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Mar. 8 2010 - 4:55 am | 728 views | 3 recommendations | 6 comments

Is The National Enquirer good, or is the mainstream media very bad?

Stephanie Clifford makes the argument that The National Enquirer has risen to the level of Journalistic Credibility since the tabloid has now been nominated for a Pulitzer in honor of its coverage of the John Edwards affair.

Barry Levine, the Enquirer’s executive editor in New York, describes the Eureka moment when he realized his publication was sitting on top of a big story.

Mr. Levine was intrigued when he looked up Mr. Edwards on Google and found a poll saying that the candidate and his wife, Elizabeth, had one of the most admired marriages of all the candidates.

That meant Mr. Edwards was on a pedestal, and revelations of an affair could knock him off it — in line with The Enquirer’s mission. “It still shows the reader that wealthy people, rich people, people who they may admire — when you take away the money, have the same types of problems that they have in real life,” he said.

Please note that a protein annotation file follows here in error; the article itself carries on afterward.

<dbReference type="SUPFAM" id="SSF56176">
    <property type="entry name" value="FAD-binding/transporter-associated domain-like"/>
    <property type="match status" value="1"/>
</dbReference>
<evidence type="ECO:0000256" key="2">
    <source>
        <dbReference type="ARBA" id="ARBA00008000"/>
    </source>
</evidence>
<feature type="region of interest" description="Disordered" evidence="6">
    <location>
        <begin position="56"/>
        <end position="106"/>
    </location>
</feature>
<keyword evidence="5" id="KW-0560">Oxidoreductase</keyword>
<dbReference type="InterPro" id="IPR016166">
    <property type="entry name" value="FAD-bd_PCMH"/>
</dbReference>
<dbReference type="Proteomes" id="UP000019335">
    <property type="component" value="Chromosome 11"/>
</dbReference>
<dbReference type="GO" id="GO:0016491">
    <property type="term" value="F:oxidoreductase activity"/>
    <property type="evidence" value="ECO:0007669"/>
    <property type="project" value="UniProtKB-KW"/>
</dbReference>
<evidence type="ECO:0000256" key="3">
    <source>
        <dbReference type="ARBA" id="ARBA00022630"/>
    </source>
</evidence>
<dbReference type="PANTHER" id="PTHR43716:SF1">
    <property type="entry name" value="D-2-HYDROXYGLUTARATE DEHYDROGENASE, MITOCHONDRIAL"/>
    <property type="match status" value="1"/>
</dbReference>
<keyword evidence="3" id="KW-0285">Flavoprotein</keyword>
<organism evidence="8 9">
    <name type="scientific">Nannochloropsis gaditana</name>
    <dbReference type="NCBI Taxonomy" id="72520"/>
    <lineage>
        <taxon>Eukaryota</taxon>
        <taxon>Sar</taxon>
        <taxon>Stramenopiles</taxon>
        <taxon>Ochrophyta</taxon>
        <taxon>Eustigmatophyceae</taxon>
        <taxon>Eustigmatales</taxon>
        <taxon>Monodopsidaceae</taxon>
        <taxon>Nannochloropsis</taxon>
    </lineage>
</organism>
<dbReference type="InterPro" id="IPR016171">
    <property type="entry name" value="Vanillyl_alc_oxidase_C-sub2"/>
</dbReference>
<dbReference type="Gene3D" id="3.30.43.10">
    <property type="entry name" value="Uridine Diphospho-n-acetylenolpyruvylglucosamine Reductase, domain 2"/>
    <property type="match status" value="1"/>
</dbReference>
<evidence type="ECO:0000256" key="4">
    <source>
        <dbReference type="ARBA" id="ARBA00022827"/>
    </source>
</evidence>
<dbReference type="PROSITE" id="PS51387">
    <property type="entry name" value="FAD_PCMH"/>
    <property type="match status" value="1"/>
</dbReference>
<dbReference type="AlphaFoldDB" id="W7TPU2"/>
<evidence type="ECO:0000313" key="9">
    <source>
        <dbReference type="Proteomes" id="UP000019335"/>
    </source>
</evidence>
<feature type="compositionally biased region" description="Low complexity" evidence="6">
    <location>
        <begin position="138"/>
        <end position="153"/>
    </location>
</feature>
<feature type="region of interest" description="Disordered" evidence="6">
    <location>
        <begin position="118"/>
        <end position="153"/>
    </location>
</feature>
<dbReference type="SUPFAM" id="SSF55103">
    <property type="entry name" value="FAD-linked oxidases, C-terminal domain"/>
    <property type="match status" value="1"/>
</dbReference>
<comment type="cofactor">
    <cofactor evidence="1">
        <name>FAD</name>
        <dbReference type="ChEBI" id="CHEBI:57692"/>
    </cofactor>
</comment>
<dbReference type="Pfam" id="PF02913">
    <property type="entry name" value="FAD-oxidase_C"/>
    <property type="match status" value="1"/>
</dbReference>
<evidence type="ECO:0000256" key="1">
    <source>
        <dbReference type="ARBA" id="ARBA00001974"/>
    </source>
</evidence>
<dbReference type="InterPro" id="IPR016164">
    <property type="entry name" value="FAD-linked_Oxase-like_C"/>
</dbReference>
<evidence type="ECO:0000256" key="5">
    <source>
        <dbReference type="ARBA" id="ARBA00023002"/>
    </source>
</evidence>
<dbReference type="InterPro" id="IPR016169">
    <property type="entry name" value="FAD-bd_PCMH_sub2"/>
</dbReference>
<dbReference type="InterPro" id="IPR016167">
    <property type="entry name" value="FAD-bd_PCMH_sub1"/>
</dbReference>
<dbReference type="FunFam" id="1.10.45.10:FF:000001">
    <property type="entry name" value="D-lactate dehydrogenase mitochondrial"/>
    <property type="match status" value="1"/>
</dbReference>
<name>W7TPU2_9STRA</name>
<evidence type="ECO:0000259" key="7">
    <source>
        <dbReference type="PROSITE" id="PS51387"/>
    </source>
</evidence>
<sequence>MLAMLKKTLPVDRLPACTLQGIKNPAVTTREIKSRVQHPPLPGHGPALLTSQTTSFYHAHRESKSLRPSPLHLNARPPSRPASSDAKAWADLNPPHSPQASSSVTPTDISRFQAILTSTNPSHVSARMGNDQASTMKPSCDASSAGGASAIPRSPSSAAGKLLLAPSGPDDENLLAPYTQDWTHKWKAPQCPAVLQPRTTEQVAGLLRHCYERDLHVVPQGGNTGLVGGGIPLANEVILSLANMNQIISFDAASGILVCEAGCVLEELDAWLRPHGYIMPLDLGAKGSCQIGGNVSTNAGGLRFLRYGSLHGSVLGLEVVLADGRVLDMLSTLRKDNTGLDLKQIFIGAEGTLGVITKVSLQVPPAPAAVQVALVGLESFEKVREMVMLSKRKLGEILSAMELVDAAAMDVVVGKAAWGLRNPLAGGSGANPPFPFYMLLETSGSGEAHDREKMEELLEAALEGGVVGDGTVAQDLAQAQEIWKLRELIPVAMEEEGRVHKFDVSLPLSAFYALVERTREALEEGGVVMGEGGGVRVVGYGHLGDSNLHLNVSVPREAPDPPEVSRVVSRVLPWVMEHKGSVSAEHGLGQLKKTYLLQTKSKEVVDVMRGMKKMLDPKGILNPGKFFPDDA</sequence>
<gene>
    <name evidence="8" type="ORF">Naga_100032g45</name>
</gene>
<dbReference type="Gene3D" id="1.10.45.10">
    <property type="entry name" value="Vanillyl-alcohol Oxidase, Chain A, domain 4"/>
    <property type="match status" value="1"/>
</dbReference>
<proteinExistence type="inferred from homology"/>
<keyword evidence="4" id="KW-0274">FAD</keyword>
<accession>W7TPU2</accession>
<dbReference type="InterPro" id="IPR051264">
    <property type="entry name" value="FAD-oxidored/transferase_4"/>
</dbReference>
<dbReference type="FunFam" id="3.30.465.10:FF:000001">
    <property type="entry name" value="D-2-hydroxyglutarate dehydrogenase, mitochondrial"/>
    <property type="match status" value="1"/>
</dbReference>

So this kind of gossip-oriented hit piece is what the Times’s Clifford thinks “earns” a publication “some credit” in the world of mainstream journalism.

That makes sense considering how the media collectively jerked it to the scribblings in Game Change, the book written by high school cafeteria stenographers John Heilemann and Mark Halperin. This was a book about politics for people with no interest in politics, but tons of interest in petty gossip.

If you’re interested in the corporate takeover of American politics, or government corruption, or journalism, Game Change may not be the right book for you. But if you’re interested in reading about a hysterical, cancer-ridden Elizabeth Edwards confronting her adulterous husband in a parking lot, and tearing her blouse off during the frenzy, then read on.